We get that question a lot. The word sounds complicated and many people are unfamiliar with the term. They know about Roman Catholics, Baptists, and Methodists, but they don’t really know about Presbyterians. So what is a Presbyterian?
A Presbyterian is a Christian. We believe in God. We rely upon Jesus Christ for our salvation. We trust in the power of the Holy Spirit in our lives and in the life of our church using the Bible as guide. The words of scripture, as revelation from God, have authority over our lives.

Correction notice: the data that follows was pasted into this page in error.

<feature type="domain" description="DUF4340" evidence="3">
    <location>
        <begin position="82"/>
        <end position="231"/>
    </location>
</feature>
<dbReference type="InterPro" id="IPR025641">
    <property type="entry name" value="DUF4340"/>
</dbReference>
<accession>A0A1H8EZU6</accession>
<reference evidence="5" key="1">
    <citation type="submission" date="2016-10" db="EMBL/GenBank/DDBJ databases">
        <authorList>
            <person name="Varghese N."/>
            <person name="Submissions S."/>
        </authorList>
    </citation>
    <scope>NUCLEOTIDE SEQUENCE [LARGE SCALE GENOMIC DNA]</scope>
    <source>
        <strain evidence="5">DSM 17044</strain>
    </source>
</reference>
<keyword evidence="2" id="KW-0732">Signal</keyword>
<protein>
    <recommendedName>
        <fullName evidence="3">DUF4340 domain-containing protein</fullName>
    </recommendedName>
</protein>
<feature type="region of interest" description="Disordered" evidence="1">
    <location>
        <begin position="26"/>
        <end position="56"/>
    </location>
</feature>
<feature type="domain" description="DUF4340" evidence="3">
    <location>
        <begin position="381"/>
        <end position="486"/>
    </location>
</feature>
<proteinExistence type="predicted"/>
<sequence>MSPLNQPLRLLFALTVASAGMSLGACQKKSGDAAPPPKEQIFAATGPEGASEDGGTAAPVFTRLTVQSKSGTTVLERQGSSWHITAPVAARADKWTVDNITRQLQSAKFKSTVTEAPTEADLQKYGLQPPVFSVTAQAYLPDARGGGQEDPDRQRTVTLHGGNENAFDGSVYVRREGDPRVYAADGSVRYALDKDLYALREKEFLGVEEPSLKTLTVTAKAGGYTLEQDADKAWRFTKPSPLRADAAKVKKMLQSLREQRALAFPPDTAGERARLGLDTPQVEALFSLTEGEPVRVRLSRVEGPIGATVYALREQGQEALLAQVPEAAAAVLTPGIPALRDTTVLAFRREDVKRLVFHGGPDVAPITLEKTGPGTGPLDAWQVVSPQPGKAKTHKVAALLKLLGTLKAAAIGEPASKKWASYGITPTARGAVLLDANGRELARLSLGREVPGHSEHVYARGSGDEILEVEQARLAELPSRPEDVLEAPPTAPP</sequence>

We are called Presbyterian because of the way our churches organize themselves, individually and collectively. Presbyterian means the church is run by elders. Elders are members of the congregation that have heard God’s call to serve their congregation in a special way. The elders are nominated and elected by the congregation in an annual meeting. These elders then join the Session, which is the group of elders who are currently serving as the leadership of the church. They make decisions about pretty much everything else the church is involved in. An elder is an elder for life, but serves on the Session for a 3-year period. There isn’t enough space here to explain all the complexities of being an elder or to do justice to the honor it is to have been ordained as an elder. But because we have elders who manage and run the church we are called Presbyterian.